Archbishop Dolan Urges Irish Priests to be Grounded in Holiness


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(31 May 10 - RV) On Monday, it was confirmed that the Apostolic Visitation of the Church in Ireland will begin this Autumn. It will involve the nation's four metropolitan diocese, seminaries and religious congregations.

In a statement released shortly after Monday's announcement, the standing committee of the Irish Bishops Conference pledged their full cooperation and greeted the Visitation as "an expression of the personal closeness of Pope Benedict XVI to the Catholics of Ireland, [that] represents one more important step on the path to healing, reparation and renewal in the Church in Ireland".

In a separate statement the Archbishop of Dublin, Diarmuid Martin, said he "looks forward to receiving the Formal document which will define the nature and the precise terms and objectives of the Visitation".

The Apostolic Visitation was first announced by Pope Benedict in his March Letter to the Catholics of Ireland, written in the aftermath of an extraordinary summit with all of the bishops of Ireland. It is part of a process called for by the Pope to address the shocking findings of the Ryan and Murphy reports into the abuse of children by religious and clergy in the last century.

Pope Benedict has named four senior prelates to visit the four Metropolitan Archdiocese in Ireland. They are Cardinal Murphy-O'Connor, Archbishop Emeritus of Westminster, Cardinal O'Malley, Boston, Archbishop Thomas Collins of Toronto, and Archbishop Terence Prendergast SJ, Ottawa.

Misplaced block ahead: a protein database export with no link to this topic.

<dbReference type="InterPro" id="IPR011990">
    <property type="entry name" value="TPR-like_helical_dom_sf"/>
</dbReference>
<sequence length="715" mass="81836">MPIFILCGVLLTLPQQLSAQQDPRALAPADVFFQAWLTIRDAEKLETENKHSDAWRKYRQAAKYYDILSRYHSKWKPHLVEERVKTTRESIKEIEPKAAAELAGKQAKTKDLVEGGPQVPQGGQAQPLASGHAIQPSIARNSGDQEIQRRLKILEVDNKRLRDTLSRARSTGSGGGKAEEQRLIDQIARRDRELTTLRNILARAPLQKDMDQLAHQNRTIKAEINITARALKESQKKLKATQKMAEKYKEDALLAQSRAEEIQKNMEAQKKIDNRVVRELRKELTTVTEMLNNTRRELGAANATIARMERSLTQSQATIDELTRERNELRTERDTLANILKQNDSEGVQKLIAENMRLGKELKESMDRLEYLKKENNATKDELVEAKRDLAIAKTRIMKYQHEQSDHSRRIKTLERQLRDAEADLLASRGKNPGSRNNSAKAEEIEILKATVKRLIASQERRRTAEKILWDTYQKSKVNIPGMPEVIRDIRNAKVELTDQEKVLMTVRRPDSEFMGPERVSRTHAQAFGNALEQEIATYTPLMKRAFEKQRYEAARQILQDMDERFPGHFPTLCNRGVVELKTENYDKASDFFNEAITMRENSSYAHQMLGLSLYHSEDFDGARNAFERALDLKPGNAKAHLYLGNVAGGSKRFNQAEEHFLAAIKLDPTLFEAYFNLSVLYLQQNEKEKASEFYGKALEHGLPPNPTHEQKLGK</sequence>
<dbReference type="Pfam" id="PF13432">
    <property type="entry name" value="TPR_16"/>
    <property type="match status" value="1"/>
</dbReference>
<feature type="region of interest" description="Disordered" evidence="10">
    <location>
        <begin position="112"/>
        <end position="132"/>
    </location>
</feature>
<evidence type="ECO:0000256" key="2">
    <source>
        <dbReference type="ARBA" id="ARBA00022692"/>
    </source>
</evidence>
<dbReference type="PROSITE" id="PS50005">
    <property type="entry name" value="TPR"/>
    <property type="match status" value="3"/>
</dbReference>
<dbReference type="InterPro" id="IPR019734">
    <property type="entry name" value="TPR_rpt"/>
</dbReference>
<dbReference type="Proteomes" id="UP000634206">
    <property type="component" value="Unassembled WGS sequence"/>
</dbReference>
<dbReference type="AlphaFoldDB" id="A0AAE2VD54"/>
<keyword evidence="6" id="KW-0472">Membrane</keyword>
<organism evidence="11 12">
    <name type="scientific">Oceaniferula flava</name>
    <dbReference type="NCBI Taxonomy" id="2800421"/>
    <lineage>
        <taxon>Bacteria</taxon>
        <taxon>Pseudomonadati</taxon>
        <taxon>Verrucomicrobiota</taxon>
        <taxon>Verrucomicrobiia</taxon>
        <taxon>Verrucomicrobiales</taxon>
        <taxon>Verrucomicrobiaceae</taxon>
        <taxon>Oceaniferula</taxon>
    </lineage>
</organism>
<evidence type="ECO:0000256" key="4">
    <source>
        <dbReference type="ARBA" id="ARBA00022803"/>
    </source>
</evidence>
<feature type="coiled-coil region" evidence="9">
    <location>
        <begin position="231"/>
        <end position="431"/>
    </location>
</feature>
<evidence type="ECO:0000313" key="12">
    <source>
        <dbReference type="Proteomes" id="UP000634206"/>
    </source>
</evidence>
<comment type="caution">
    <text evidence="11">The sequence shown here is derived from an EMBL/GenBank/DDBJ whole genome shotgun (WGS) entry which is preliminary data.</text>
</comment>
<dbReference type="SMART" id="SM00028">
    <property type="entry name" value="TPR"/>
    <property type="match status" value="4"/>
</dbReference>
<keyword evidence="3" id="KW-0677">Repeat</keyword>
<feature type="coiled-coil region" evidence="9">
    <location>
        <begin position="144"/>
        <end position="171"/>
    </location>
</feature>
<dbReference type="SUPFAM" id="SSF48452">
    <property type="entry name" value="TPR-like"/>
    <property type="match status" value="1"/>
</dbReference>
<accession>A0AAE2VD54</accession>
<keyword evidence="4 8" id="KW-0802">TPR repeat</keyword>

The Apostolic Visitors, as they are known, are all of Irish origin and all have experience in investigating and responding to allegations of sexual abuse in their own countries.

Moreover the Pope has appointed Archbishop Timothy Dolan of New York Visitor to the Irish seminaries, including the Pontifical Irish College in Rome.

While the main aim of the Visitation is to "explore more deeply questions concerning the handling of cases of abuse and the assistance owed to the victims"; another equally pressing matter is formation of future priests in Ireland.

Only last week Archbishop Dolan was in Ireland where he delivered a lecture on priesthood at the nation's Major Seminary, Maynooth. There he told the young men to be "grounded in holiness". He said that "To those who claim the problem is that.. Church teaching is too holy..too out of touch, I say the problem is lack of fidelity to it", "...holiness means wholeness and wholeness means integrity, and a man of integrity hardly abuses our youth or overlooks the crimes of those who do".